As the theological doctrine of the Logos which bulks so largely in the writings of the apologists of the 2nd century came to the front, the trinitarian problem became acute.
He held the doctrine of the trinitarian distinctions indeed to be a necessity of reason.
But no remains exist of the priories of Augustinian canons at Canterbury (St Gregory's; 1084), Leeds, near Maidstone (1119), Tunbridge (middle of 12th century), Combwell, near Cranbrook (time of Henry II.); the nunnery of St Sepulchre at Canterbury (about 110o) and Langdon abbey, near Walmer (1192), both belonging to the Benedictines; the Trinitarian priory of Mottenden near Headcorn, the first house of Crutched Friars in England (1224), where miracle plays were presented in the church by the friars on Trinity Sunday; the Carmelite priories at Sandwich (1272) and Losenham near Tenterden (1241); and the preceptory of Knights of St John of Jerusalem at West Peckham, near Tunbridge (1408).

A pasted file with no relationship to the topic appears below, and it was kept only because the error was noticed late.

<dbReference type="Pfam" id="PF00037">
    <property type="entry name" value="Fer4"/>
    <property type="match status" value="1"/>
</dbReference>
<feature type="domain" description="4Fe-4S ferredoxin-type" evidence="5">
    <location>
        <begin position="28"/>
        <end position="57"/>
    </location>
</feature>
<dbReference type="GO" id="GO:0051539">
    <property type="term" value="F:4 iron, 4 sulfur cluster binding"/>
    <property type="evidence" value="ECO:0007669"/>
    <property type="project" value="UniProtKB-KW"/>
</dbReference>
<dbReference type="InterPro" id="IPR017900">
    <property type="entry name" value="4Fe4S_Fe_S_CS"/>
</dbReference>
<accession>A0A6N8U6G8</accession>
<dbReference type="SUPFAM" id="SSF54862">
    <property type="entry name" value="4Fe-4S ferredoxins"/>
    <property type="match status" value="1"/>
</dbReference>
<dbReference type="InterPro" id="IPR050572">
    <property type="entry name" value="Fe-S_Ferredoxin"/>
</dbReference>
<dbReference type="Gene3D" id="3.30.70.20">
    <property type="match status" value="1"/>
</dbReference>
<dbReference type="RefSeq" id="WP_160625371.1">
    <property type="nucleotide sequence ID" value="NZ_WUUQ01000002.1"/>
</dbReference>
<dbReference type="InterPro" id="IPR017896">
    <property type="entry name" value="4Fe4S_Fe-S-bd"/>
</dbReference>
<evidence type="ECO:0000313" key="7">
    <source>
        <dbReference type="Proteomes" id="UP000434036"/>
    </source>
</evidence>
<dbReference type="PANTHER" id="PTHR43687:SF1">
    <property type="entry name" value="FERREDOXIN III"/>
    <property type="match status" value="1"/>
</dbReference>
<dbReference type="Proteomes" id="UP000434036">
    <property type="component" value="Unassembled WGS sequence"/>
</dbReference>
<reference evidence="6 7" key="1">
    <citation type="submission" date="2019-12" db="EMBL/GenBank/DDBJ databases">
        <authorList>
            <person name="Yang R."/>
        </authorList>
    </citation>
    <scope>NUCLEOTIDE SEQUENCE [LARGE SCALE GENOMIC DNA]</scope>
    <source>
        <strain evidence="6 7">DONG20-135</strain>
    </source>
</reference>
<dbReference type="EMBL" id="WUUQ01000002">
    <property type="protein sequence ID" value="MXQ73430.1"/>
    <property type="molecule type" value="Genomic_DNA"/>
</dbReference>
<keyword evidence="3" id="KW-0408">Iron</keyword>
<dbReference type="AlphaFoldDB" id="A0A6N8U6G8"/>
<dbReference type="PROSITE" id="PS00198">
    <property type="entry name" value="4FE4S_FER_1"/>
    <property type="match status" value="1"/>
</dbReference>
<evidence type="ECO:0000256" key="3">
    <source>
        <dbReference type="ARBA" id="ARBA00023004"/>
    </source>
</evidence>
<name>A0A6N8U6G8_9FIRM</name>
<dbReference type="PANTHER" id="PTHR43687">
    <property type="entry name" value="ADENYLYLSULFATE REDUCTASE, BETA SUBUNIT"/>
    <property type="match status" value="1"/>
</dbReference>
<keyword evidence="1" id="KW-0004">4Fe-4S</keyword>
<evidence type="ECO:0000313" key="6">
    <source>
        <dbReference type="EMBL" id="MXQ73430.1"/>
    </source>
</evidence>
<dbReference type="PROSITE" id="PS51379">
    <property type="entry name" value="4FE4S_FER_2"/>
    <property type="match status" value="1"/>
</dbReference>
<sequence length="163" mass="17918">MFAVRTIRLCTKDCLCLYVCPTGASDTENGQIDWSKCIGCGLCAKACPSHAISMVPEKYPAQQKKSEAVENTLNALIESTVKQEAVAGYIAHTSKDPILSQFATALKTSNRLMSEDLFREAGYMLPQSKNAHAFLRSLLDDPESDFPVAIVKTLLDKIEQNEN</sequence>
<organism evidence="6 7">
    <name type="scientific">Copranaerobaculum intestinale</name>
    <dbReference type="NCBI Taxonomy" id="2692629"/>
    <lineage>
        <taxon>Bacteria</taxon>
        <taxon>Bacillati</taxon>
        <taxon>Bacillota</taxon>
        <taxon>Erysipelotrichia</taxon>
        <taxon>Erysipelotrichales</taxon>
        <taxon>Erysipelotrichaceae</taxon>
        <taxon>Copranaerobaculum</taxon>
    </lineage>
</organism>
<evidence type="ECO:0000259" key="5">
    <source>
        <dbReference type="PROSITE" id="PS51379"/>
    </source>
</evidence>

To this end he promised religious toleration from the beginning and directed his officers accordingly; this led to the famous toleration act passed by the assembly in 1649, which, however, extended its protection only to sects of Trinitarian Christianity.
The refusal of the society to alter its constitution so as formally to exclude such persons led to the formation (1831) of the Trinitarian Bible Society, which is still in existence.